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Creator / Pamela Dean

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Pamela Dean is an American SF and fantasy writer, best known for The Secret Country series. She has also written short stories set in the Liavek Shared Universe. She also began a Liavek novel, but seems to have put it aside for the moment in order to complete the fifth Secret Country book, Abiding Reflection.


The Secret Country books

  • The Secret Country Trilogy, about a group of five cousins who find themselves in a world they thought they had invented for their games.
    • The Secret Country
    • The Hidden Land
    • The Whim of the Dragon
  • The Dubious Hills is set in the same world, but takes place in a different area and involves different characters.


  • Tam Lin, which retells the Tam Lin story in a modern college setting
  • Juniper, Gentian, and Rosemary, which involves three sisters and their neighbor, who wants to build a Time Machine in their house.

Works by Pamela Dean with their own pages include:

Other works by Pamela Dean contain examples of:

  • Crosscast Role: In the school production of Twelfth Night in Juniper, Gentian, and Rosemary, both Malvolio and Antonio are cast as girls.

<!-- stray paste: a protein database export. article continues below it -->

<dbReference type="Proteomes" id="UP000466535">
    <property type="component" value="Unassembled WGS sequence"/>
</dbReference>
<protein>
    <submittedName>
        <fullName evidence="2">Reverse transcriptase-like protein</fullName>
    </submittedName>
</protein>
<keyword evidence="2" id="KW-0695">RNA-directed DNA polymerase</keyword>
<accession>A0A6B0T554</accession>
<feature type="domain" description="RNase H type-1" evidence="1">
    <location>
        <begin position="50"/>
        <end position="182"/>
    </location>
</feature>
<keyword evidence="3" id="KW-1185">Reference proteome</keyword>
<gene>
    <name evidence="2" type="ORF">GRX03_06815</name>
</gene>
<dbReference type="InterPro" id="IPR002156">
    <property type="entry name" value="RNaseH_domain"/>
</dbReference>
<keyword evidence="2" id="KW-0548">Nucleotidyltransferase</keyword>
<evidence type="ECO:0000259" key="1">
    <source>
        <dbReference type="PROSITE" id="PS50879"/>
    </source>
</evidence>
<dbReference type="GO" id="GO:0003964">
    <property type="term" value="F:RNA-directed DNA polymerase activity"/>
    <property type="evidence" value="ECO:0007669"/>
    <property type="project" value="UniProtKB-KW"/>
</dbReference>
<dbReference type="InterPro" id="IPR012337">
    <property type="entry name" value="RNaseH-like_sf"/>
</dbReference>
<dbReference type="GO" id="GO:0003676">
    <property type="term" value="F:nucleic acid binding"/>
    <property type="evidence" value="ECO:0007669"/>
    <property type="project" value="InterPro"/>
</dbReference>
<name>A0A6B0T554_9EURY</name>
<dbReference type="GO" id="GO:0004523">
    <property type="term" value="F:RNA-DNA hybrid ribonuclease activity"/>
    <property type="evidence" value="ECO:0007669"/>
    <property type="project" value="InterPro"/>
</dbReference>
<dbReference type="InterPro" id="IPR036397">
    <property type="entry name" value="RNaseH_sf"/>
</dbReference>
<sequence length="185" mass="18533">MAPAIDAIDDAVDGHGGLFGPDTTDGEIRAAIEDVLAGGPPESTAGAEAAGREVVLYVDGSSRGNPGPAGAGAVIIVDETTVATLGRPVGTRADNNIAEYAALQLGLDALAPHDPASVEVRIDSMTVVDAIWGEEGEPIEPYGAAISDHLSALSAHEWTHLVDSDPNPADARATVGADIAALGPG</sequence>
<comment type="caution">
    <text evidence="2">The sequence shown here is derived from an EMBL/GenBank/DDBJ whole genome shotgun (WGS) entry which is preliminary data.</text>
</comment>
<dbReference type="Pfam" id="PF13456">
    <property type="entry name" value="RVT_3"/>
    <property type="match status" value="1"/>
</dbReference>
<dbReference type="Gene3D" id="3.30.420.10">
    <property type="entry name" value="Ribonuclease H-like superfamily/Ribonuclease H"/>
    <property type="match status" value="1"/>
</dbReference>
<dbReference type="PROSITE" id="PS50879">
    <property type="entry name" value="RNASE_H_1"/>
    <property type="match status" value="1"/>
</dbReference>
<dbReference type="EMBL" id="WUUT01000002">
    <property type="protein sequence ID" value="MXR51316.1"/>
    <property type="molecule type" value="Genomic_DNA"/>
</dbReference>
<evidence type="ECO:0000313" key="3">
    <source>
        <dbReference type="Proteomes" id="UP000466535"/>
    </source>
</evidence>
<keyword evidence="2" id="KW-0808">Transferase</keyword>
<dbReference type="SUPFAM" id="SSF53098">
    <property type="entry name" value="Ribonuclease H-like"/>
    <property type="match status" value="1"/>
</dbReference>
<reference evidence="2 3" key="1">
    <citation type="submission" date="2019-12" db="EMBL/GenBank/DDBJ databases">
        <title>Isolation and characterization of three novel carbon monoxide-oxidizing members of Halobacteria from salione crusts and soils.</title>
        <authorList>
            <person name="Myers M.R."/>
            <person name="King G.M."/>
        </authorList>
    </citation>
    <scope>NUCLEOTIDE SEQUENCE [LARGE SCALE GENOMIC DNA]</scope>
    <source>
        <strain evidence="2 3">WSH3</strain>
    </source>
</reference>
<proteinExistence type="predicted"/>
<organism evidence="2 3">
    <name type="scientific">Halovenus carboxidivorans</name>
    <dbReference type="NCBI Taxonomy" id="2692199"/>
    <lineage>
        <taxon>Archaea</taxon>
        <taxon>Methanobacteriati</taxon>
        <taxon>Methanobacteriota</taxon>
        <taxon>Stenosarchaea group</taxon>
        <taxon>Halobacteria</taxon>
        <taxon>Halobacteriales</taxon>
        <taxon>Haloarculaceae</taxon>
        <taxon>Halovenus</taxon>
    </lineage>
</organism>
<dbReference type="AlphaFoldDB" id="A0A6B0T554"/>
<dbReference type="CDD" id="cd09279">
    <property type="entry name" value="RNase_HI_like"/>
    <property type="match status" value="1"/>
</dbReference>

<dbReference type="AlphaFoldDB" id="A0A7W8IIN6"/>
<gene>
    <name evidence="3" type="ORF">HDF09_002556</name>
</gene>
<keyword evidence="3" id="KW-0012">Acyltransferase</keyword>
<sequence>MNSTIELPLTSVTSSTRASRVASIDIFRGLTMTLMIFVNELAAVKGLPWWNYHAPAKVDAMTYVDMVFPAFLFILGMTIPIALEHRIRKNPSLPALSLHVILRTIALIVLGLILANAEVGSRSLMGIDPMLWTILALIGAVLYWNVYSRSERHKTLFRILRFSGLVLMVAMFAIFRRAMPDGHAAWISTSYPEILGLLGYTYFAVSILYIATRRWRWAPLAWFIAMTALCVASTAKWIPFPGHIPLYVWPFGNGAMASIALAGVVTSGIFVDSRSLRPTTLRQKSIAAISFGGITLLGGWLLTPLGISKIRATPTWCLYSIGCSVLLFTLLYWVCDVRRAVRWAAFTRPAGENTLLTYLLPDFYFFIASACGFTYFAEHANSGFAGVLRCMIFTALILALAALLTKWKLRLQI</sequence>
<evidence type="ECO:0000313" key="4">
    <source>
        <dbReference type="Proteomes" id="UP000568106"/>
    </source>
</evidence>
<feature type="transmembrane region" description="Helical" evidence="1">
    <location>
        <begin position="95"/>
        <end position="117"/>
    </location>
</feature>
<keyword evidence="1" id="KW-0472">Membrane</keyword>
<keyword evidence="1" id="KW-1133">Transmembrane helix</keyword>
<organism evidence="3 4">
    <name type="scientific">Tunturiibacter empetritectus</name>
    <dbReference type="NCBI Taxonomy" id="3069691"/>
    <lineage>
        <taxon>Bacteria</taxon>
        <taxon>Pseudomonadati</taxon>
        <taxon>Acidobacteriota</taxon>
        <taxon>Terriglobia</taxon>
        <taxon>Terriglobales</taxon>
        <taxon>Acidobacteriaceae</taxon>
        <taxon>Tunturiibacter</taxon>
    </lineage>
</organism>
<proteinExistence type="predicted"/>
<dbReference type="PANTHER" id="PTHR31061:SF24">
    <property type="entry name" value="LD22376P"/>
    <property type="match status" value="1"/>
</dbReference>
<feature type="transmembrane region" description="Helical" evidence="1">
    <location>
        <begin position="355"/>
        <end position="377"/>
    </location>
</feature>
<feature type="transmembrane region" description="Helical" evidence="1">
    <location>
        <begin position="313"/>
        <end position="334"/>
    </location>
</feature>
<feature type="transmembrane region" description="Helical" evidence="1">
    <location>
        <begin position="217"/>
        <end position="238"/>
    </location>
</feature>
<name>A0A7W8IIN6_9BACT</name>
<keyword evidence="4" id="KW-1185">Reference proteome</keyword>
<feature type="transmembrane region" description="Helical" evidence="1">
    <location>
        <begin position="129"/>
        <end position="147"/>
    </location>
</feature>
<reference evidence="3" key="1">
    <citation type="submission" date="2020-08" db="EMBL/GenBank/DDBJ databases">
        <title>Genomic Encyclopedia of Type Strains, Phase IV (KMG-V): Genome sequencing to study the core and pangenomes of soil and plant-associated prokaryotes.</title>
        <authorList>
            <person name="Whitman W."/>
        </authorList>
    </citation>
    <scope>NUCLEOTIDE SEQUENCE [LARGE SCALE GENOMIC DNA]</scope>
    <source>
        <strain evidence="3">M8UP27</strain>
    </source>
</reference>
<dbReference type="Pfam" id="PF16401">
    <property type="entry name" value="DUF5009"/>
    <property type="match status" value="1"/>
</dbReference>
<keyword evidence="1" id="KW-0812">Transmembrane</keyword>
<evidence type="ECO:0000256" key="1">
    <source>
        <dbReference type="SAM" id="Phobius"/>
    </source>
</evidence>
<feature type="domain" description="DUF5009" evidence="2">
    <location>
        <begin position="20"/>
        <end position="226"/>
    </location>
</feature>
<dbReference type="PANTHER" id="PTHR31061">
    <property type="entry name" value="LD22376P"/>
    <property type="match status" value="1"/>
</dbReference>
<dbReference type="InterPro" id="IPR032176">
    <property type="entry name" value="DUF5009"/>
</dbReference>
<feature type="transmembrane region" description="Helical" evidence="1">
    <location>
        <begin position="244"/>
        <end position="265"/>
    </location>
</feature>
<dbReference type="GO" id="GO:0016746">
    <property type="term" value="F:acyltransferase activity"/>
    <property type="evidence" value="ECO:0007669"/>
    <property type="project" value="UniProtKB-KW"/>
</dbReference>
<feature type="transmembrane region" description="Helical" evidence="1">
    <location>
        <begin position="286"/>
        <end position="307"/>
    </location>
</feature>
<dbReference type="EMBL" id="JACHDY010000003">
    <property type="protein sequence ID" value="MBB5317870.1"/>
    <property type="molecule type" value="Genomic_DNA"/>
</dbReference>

• The Fair Folk: In Tam Lin. They are described as absolutely alien: "like linear A. They look as if they ought to mean something, but you can't tell what it is."
  • My Grandson, Myself: In Tam Lin, there are a couple of references that indicate that Professor Medeous, aka the Queen of Faerie, has done this at least once.
  • Really 700 Years Old: Nick and Robin in Tam Lin.
  • Show Within the Show:
    • In Juniper, Gentian, and Rosemary, Gentian and her friends try out for the School Play, Twelfth Night.
    • In Tam Lin, some college students perform The Revenger's Tragedy, a real but obscure Jacobean play, as a commentary on their department head's conduct.
  • This Is My Side: In Tam Lin, one of the older students tells Janet that last year she and her roommate had to set up a clothesline with sheets in the middle of the room, and the roommate would go out through the window because the door wasn't on her side.